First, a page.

Provost Linda Doyle has said in a tweet that “Pride flags are always welcome!” in response to an article published by the Ireland edition of the Times in London which said that a senior staff member was discouraged from hanging Pride flags as it would be “at odds with the heritage status of the buildings” and could offend “those from diverse cultural or faith backgrounds” who may not be “as supportive of Pride in general”.
In a tweet this afternoon, Doyle said: “Just to be 100% clear: we will celebrate Pride to the fullest in Trinity this year. Pride flags are always welcome! LGBTQI+ rights are Human Rights. We will always advocate for this”.
“As Board agreed, the Pride flag will fly over @tcddublin this year, for first time ever”, she added.
👇 Just to be 100% clear: we will celebrate Pride to the fullest in Trinity this year. Pride flags are always welcome! LGBTQI+ rights are Human Rights. We will always advocate for this.
As Board agreed, the Pride flag will fly over @tcddublin this year, for first time ever 🏳️🌈🏳️⚧️ https://t.co/ieeILmYlKR
— Linda Doyle (@LindaDoyle) June 11, 2022
The Times article said that a senior staff member in Trinity sought permission from Trinity’s Equality Committee to purchase Pride flags and display them on windows around campus.
A member of the Equality Committee sent this request to the secretary’s office which responded in an email saying that while there was nothing stopping the displaying of flags and emblems to celebrate Pride within offices, if Pride flags were displayed in windows the practice could spread and “there may be occasions where inappropriate signs/symbols are displayed”.
The secretary’s office also noted that the displaying of flags on windows “could be at odds with the heritage status of the buildings” and that “those from diverse cultural or faith backgrounds” may not be “as supportive of Pride in general”.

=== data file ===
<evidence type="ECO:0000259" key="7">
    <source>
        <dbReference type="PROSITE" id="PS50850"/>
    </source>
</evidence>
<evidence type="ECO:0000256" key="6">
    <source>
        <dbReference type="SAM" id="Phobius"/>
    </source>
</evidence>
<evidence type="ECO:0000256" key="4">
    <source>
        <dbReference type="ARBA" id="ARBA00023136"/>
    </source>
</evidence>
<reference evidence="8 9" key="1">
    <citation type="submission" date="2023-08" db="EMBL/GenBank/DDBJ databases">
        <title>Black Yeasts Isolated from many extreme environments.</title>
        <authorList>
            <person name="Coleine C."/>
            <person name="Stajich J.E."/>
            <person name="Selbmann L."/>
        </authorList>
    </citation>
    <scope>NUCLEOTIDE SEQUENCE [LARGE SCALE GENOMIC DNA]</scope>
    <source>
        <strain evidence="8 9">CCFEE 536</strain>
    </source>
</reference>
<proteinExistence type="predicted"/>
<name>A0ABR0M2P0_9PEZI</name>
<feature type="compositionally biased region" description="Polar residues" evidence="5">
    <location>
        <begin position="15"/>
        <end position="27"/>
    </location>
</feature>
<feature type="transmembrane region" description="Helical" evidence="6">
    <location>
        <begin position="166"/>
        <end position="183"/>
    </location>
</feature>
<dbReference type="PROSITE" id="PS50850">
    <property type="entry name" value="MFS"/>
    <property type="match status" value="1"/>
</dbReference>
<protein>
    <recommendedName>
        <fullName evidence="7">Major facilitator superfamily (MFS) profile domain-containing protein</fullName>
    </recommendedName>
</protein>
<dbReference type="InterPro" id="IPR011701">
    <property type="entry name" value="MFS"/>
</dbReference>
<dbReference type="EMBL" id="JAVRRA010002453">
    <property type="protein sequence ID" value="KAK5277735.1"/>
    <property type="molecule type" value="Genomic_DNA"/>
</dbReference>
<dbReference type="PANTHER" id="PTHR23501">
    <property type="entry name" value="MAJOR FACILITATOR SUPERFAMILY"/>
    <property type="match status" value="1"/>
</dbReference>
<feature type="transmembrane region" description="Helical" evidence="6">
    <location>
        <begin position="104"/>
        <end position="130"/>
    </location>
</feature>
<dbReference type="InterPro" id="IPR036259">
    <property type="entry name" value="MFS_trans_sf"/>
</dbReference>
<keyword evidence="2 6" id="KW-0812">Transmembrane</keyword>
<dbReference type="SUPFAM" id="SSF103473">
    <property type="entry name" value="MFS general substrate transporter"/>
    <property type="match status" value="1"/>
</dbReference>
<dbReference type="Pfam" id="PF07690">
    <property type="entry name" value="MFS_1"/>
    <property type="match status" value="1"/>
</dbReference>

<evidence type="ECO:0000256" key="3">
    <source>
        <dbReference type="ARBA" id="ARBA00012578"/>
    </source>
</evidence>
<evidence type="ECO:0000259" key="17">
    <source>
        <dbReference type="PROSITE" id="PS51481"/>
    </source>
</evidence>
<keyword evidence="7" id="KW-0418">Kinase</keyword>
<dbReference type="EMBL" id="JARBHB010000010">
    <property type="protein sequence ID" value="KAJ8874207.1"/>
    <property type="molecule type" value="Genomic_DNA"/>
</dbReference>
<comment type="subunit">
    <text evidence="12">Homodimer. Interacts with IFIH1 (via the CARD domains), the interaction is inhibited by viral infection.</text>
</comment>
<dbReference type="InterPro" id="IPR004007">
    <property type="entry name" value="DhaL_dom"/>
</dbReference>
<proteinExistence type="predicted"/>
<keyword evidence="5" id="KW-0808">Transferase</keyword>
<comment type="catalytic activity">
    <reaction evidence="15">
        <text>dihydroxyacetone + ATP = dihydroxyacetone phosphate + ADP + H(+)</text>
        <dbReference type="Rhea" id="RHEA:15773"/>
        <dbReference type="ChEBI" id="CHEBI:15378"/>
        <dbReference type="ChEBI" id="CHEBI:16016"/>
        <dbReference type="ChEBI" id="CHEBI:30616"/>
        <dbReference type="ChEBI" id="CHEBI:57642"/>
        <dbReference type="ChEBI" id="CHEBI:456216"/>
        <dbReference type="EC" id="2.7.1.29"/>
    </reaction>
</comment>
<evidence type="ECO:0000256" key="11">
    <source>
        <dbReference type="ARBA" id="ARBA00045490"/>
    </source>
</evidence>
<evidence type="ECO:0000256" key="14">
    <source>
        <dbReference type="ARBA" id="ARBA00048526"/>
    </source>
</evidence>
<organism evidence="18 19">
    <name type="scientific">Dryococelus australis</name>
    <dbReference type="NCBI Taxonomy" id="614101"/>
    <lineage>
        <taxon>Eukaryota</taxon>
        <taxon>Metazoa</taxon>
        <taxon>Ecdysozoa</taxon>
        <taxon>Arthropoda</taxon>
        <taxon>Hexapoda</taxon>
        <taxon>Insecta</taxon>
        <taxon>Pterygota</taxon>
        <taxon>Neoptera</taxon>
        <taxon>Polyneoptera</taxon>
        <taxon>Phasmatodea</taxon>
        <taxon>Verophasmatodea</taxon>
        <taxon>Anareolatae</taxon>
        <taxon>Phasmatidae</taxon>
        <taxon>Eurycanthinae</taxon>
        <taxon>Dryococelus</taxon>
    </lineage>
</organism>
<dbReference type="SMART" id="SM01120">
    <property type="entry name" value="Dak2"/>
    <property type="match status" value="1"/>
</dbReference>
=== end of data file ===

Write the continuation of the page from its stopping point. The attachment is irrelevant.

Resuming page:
In a statement posted on Twitter, Trinity College Dublin Students’ Union (TCDSU) criticised Trinity’s decision, calling it “a slap in the face to LGBTQ+ students & staff”.
President of the Graduate Students’ Union (GSU) Gisèle Scanlon also criticised the decision and told the Times that “Trinity College and the GSU embrace those of all faiths and none, however it would be absolutely inappropriate and not in keeping with our values if perceived potential offence on faith grounds were used as a reason to impede the recognition and support for those who are LGBTQI”.
“I urge the university as a matter of urgency to immediately reverse their decision and cease this opportunity for a progeressive and positive message to all our LGBTQI+ members of the community that they are supported and valued”, Scanlon said.
In a statement to the Times, Trinity said that flags were “not, generally”, displayed in windows and Board “has recently approved a request by the provost for the Pride flag to be flown, for the first time ever, at Trinity’s main entrance for Pride Festival week”.
“The decision to fly the Pride flag from the main College flag pole at College Green reflects our strong support, as an institution, for the LGBTQ+ members of our community and for the celebration of the Dublin Pride Festival”.
“It also recalls the significant role played by Trinity staff and students in advocating for LGBTQ+ rights over several decades”.
“There is an established practice at Trinity that flags of any description are not, generally, displayed at windows, the statement said”